Image for Huge Spending, Wildfire and Clean Energy Bills Mark Session’s End

Lawmakers approved millions of dollars for a vast array of projects in every House and Senate district, funded an omnibus wildfire measure and set ambitious clean energy and recycling policies before adjourning Saturday amid an unprecedented statewide heat wave. Governor Brown announced an end to all COVID-19 restrictions in Oregon effective June 30, even though the vaccination rate is just short of the 70 percent goal she set. Oregon’s minimum wage ticks up to $14 per hour July 1.

With stronger than expected state revenue and $2.6 billion from the federal American Rescue Plan, lawmakers drafted three spending and bonding bills (House Bill 5006, Senate Bill 5506 and Senate Bill 5534) that fund water and wastewater projects, an overhaul of 82nd Avenue in Portland, expanded broadband access, university building renovation, upgrades to state parks, a new state liquor distribution warehouse, armory improvements and capital investments in state buildings and facilities. Budget-writers had enough revenue on hand to reserve $1 billion for future use.

HB 5006 contains what one lawmaker called a mindboggling long and varied list of local projects such as $1.4 million for a children’s psychiatric program in Boardman, $1.9 million for the Sheridan School District’s career technical education center, $1 million for the Kam Wah Chung Interpretive Center in John Day, $1.6 million for a Habitat for Humanity housing project in Redmond and $520,000 for the Oregon Humane Society’s animal crime forensic center. Fire districts in Jackson County, Clackamas County and Eugene/Springfield each received $2 million to train firefighters.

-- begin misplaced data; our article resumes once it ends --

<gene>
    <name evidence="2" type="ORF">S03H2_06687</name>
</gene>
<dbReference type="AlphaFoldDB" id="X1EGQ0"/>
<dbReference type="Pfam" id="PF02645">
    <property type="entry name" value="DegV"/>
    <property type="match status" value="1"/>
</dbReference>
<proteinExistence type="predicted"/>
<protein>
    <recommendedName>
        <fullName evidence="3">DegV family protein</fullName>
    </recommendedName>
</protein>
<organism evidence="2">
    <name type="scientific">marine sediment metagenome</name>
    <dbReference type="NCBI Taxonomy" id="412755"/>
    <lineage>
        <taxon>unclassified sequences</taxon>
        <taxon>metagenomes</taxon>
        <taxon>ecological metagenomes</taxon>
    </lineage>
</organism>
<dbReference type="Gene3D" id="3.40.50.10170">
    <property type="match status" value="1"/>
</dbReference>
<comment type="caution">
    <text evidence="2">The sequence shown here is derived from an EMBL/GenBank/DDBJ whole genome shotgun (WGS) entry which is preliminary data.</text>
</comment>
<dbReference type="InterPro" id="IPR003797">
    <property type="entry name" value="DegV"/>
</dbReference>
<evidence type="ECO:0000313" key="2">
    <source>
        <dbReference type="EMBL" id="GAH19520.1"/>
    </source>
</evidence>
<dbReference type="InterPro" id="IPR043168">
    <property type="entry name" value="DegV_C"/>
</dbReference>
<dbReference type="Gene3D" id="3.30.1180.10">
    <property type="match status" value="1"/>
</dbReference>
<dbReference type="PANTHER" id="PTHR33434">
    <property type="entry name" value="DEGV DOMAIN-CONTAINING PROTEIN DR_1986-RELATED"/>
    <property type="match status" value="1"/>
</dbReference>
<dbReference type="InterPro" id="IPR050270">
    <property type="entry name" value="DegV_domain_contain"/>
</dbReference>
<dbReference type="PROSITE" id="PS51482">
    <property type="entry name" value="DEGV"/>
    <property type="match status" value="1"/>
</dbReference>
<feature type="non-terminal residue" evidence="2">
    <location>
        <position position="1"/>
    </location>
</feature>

SB 5534 allocates $445 million from Oregon Lottery funds for 55 projects including $20 million for a behavioral health housing incentive fund, $10 million to help cities spruce up downtowns, $10 million to replenish a fund used to clean up brownfields and $68 million for water and irrigation projects. Varying amounts will go to the Oregon Coast Aquarium, Willamette Falls, OMSI, Portland Art Museum, Woodburn Community Center and several YMCAs. The Oregonian provided a detailed summary of projects in the three spending bills. You can find actual bill language by clicking on SB 5534 (lottery funding), SB 5006-2 (capital construction)  and SB 5006-1 (Christmas Tree).

The omnibus wildfire measure (Senate Bill 762) continued to ignite sparks until a compromise was approved Thursday night that replaced a controversial definition of “wildland-urban interface” with a directive to the State Board of Forestry to develop a rule by this fall. Critics said the definition was confusing and could impose burdensome restrictions on rural landowners seeking to rebuild after wildfires, leading Senate Minority leader Fred Girod, R-Stayton, to call SB 762 “the worst bill of the session”. Democrats disagreed, pointing to the year-long process that crafted the legislation, including the definition. SB 762 also provides $195 million for wildfire prevention, preparedness and response.

House Bill 2021, the flagship environmental bill of the 2021 session, prohibits any new gas-fired power plants in Oregon and requires PGE and PacifiCorp to transition away from fossil fuels by 2040. Social justice and renewable energy advocates say HB 2021 would set the most aggressive clean energy standard in the nation.

More Oregonians will have access to curbside recycling under provisions of Senate Bill 582. The measure also clarifies what can be recycled to reduce contamination and hold down the cost of recycling. Richard Whitman, director of the Oregon Department of Environmental Quality, says SB 582 “assures we all share in incentives to reduce the amount of materials we throw away and that recycling really works as we all expect it should.”